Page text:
Take the 2-minute tour ×
Stack Overflow is a question and answer site for professional and enthusiast programmers. It's 100% free, no registration required.

I would like to clamp a value x to a range [a, b]:

x = (x < a) ? a : ((x > b) ? b : x);

This is quite basic. But I do not see a function "clamp" in the class library - at least not in System.Math.

(For the unaware to "clamp" a value is to make sure that it lies between some maximum and minimum values. If it’s greater than the max value, then it’s replaced by the max, etc.)

share|improve this question
    
@Danvil: There is no "C# Class Library". You mean "The .NET Framework". –  John Saunders Apr 21 '10 at 14:01

5 Answers 5

up vote 52 down vote accepted

You could write an extension method:

public static T Clamp<T>(this T val, T min, T max) where T : IComparable<T>
{
    if (val.CompareTo(min) < 0) return min;
    else if(val.CompareTo(max) > 0) return max;
    else return val;
}

EDIT: Extension methods go in static classes - since this is quite a low-level function, it should probably go in some core namespace in your project. You can then use the method in any code file that contains a using directive for the namespace e.g.

using Core.ExtensionMethods

int i = 4.Clamp(1, 3);
share|improve this answer
    
Where would I put this and is calling CompareTo slower than comparing with < (for integral types)? –  Danvil Apr 21 '10 at 13:55
1  
In a static class, and in the .NET framework (not sure about mono, compact, etc.), the generic should be recompiled for the type, and CompareTo inlined, so no performance penalty. –  OverMachoGrande Apr 21 '10 at 14:01
    
@Frasier Unless this is ultra performance sensitive code, you are unlikely to be making any meaningful performance gains by doing so. Having it be generic is probably more useful than saving a few microseconds. –  MgSam Jun 6 '13 at 4:36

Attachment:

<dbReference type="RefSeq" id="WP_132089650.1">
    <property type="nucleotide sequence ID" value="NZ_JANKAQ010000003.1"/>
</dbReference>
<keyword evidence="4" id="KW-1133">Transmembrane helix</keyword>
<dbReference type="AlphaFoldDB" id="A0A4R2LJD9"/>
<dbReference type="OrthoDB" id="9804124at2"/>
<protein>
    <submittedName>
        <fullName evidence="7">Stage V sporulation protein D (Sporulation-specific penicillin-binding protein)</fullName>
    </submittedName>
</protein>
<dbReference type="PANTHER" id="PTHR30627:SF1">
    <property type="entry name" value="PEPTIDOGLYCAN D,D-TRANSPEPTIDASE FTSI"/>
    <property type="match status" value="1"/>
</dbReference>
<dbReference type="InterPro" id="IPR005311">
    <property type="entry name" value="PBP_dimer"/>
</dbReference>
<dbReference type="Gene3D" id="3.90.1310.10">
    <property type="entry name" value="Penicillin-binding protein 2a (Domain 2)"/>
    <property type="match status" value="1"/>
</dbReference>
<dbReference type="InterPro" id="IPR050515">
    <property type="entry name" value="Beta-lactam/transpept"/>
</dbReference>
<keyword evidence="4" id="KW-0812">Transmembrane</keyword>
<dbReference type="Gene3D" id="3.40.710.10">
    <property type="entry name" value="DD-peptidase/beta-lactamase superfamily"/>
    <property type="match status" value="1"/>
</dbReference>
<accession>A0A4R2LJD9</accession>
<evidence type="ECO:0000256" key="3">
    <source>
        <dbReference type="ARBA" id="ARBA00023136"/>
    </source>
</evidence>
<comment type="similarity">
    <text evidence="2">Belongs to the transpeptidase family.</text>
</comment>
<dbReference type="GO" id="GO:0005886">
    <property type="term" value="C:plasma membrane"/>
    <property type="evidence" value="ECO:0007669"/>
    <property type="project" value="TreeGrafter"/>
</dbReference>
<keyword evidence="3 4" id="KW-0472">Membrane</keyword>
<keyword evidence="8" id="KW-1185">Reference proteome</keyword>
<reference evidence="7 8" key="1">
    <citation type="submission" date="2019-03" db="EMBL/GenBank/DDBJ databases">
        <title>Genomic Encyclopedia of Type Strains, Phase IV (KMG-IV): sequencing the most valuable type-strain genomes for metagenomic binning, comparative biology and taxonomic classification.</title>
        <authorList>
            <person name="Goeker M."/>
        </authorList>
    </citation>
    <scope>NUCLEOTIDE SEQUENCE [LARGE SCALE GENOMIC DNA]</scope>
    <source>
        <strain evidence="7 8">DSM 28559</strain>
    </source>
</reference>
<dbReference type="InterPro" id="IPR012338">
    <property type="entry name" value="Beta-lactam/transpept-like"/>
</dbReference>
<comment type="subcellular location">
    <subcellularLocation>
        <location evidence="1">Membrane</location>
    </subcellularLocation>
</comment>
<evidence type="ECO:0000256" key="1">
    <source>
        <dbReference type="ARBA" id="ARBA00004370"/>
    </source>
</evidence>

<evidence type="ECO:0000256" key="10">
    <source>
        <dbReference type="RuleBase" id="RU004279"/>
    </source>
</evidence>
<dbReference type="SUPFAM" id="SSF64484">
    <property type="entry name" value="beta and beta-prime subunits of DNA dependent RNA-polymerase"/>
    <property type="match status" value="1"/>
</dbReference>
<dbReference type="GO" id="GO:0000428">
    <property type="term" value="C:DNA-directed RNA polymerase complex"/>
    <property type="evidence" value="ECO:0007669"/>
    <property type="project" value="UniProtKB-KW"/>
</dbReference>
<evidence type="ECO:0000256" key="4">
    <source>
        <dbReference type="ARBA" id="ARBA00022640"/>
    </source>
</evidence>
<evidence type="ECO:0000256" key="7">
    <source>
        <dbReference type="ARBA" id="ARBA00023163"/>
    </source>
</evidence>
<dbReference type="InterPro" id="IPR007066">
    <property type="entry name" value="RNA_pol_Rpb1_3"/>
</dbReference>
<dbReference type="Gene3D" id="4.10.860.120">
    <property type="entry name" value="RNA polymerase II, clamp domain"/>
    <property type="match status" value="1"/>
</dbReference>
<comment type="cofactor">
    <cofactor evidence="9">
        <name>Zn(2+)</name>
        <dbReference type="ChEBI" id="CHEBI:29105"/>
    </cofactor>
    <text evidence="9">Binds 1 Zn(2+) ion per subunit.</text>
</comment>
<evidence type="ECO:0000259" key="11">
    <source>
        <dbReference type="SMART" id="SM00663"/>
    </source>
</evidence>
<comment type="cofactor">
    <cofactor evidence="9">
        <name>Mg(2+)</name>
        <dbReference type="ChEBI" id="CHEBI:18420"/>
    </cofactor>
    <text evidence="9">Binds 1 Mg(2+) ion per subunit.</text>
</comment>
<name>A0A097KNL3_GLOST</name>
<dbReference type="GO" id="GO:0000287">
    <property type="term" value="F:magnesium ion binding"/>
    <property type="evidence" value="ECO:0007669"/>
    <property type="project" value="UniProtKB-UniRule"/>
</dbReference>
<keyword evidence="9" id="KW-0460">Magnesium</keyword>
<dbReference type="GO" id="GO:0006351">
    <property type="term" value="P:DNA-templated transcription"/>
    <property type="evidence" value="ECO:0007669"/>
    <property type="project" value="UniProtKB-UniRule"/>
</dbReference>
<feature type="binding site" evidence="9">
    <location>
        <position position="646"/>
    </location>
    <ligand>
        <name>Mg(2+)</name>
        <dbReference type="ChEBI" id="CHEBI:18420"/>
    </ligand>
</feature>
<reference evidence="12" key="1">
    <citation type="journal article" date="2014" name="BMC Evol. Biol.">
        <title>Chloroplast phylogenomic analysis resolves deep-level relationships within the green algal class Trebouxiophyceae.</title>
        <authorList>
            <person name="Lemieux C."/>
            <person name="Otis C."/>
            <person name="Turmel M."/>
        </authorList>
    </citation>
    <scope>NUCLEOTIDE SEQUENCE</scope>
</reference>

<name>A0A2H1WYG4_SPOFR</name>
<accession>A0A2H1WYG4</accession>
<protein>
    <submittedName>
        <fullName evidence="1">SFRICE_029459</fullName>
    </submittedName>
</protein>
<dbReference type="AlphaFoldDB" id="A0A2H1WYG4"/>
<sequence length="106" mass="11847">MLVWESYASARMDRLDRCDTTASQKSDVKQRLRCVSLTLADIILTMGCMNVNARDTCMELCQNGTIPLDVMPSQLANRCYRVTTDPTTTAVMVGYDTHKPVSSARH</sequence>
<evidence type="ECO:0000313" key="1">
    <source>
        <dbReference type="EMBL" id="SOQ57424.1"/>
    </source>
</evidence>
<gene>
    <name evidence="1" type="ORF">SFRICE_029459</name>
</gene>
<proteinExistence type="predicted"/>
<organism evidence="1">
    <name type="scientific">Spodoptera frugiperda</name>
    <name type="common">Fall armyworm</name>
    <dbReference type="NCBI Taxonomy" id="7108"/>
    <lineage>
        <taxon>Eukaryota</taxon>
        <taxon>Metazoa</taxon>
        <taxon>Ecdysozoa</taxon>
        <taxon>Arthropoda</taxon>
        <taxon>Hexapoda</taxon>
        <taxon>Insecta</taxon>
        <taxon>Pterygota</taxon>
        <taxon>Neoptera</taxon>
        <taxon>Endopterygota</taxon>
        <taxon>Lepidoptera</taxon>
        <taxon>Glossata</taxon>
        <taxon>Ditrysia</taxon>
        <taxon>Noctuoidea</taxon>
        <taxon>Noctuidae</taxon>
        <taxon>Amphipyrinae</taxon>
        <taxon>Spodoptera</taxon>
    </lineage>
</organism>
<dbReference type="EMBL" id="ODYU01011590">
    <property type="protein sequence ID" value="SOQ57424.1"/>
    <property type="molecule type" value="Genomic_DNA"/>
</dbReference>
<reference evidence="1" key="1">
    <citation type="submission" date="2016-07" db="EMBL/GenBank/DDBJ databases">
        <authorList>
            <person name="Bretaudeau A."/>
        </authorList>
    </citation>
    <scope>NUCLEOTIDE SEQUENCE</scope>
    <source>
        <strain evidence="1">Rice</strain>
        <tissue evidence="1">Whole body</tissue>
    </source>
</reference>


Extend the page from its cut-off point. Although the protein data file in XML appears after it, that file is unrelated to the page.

1  
The good thing about constraining to the generic version of IComparable is that no boxing occurs. This ought to run very fast. Remember that with double and float, the CompareTo method corresponds to a total order where NaN is less than all other values, including NegativeInfinity. So it is not equivalent to the < operator. If you used < with a floating-point type, you would have to consider how to treat NaN also. This is not relevant for other numeric types. –  Jeppe Stig Nielsen Aug 7 '13 at 20:05
    
You would need to consider how to treat NaN in either case. The version with < and > would output NaN and using NaN for min or max would effectively make a one-sided clamp. With CompareTo it would always return NaN if max is NaN. –  Herman Mar 18 at 10:12

There isn't one in the System.Math namespace

http://msdn.microsoft.com/en-us/library/system.math_members.aspx

There is a MathHelper Class where it is available for the XNA game studio if that happens to be what you are doing:

http://msdn.microsoft.com/en-us/library/bb197892(v=XNAGameStudio.31).aspx

share|improve this answer
    
+1 for MathHelper, though I don't think I'll be using it. –  Paul Draper Oct 30 '13 at 20:30

Try:

public static int Clamp(int value, int min, int max)  
{  
    return (value < min) ? min : (value > max) ? max : value;  
}
share|improve this answer

There isn't one, but its not too hard to make one, found one here: clamp

It is:

public static T Clamp<T>(T value, T max, T min)
         where T : System.IComparable<T> {     
        T result = value;
        if (value.CompareTo(max) > 0)
            result = max;
        if (value.CompareTo(min) < 0)
            result = min;
        return result;
    } 

and it can be used like:

int i = Clamp(12, 10, 0); -> i == 10
double d = Clamp(4.5, 10.0, 0.0); -> d == 4.5
share|improve this answer

Why not just use Math.Min and Math.Max:

x = Math.Min(Math.Max(x, a), b);
share|improve this answer
    
That translates to int a0 = x > a ? x : a; return a0 < b ? a0 : b which (although gives correct results) isn't exactly ideal. –  Mr. Smith Apr 24 at 3:25
1  
and why is that? –  d7samurai Apr 24 at 10:14

Your Answer

 
discard

By posting your answer, you agree to the privacy policy and terms of service.

Not the answer you're looking for? Browse other questions tagged or ask your own question.